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American flight 383 suffered uncontained engine failure: NTSB

US accident investigators have confirmed that American Airlines flight 383, a Boeing 767-300ER that caught fire on the runway at Chicago on 28 October, suffered an uncontained engine failure.

"American Airlines flight 383... aborted its takeoff after an uncontained engine failure on runway 28R here at Chicago O'Hare International Airport," says an accident briefing from the National Transportation Safety Board obtained by FlightGlobal. "As a result of the uncontained engine failure, a fuel pool fire erupted under the right wing."

"Examination of the engine revealed that the stage two disk of the high pressure turbine failed," says the NTSB.

The aircraft was powered by two General Electric CF6-80C2B6 turbofans.

One piece of the disk was found in a UPS warehouse about 0.9km away from the accident site, and another was found about 0.5km from the accident site, the NTSB says.

The agency has recovered about 90% of the engine's stage two disk, it says.

"The failed disk parts will be transported to the NTSB materials laboratory for examination along with the flight data recorder and cockpit voice recorder," the briefing says. "The engine will be shipped to GE's jet engine facility for teardown."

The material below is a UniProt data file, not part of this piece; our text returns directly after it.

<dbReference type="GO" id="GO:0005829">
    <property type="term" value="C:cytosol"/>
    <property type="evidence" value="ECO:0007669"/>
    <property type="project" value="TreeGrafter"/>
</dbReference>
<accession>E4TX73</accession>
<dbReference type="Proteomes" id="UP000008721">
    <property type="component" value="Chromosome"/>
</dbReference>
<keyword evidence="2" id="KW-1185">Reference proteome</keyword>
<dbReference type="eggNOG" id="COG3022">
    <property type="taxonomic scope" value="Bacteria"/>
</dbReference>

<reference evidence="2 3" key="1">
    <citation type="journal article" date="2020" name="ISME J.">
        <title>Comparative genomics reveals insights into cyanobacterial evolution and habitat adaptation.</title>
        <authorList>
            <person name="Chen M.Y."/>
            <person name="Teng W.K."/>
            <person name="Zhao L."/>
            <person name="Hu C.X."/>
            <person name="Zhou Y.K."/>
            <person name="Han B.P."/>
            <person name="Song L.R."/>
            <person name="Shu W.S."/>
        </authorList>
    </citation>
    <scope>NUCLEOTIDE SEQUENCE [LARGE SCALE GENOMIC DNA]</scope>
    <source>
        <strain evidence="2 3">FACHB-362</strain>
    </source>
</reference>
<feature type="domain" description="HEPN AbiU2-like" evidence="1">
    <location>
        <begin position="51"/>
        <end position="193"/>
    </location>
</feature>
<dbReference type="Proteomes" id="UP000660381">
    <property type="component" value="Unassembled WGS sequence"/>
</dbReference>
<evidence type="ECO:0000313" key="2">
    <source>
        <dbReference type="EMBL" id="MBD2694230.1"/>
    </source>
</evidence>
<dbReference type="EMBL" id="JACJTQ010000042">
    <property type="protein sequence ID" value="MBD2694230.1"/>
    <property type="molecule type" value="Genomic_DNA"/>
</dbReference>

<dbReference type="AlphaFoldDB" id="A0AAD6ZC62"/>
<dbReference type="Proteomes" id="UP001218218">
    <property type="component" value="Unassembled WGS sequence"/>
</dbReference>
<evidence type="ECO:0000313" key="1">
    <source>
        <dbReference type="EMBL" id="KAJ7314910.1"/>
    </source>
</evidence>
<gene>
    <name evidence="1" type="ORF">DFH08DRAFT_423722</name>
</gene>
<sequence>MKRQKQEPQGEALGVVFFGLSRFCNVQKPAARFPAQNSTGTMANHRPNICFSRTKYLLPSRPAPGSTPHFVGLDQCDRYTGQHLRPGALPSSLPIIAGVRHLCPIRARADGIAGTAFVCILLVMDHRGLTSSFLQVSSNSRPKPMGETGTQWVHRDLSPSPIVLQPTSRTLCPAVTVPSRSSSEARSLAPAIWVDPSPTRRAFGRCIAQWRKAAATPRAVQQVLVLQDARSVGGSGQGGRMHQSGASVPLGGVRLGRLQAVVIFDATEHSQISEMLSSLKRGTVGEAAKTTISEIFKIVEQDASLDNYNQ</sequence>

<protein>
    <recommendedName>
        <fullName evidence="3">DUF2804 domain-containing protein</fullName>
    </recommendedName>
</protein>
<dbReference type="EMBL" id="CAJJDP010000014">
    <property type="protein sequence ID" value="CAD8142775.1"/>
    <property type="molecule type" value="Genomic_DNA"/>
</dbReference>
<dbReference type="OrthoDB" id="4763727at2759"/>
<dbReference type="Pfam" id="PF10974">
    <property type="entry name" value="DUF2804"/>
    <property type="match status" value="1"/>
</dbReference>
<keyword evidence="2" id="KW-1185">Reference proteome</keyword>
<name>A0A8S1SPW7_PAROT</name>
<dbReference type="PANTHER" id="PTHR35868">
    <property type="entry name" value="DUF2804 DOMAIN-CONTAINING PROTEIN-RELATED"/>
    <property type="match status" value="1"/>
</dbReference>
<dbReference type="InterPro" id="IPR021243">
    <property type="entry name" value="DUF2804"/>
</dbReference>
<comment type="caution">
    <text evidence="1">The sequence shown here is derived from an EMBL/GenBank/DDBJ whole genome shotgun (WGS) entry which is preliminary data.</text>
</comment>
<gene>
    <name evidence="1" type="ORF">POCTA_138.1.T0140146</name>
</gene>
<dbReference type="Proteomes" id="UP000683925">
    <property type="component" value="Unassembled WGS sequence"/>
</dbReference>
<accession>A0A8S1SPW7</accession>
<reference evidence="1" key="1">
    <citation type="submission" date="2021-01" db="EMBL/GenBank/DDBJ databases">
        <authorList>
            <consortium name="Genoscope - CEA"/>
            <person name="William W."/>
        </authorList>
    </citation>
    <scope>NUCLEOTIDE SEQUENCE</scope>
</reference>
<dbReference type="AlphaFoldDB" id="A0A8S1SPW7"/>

The aircraft, registration N345AN, was operating a flight to Miami but aborted takeoff and stopped on the runway.

Video and photographs taken at the scene showed the aircraft's right side engulfed in flames as passengers scurried down evacuation slides on the left side of the aircraft.

Photographs also showed that the fire destroyed the entire outer section of the aircraft's right wing.

"Fire damage to fuselage was limited to windows and cosmetic interior. There was no fire in the interior cabin," the NTSB briefing says.

Twenty people were transported to local hospitals but released with minor injuries, the NTSB says. The aircraft was carrying 161 passengers and nine crew members.

The 13-year-old 767-300ER had accumulated 49,900h and 8,020 cycles as of August, Flight Fleets Analyzer shows.

The NTSB initially described the incident as a "tire blowout" and a fire.

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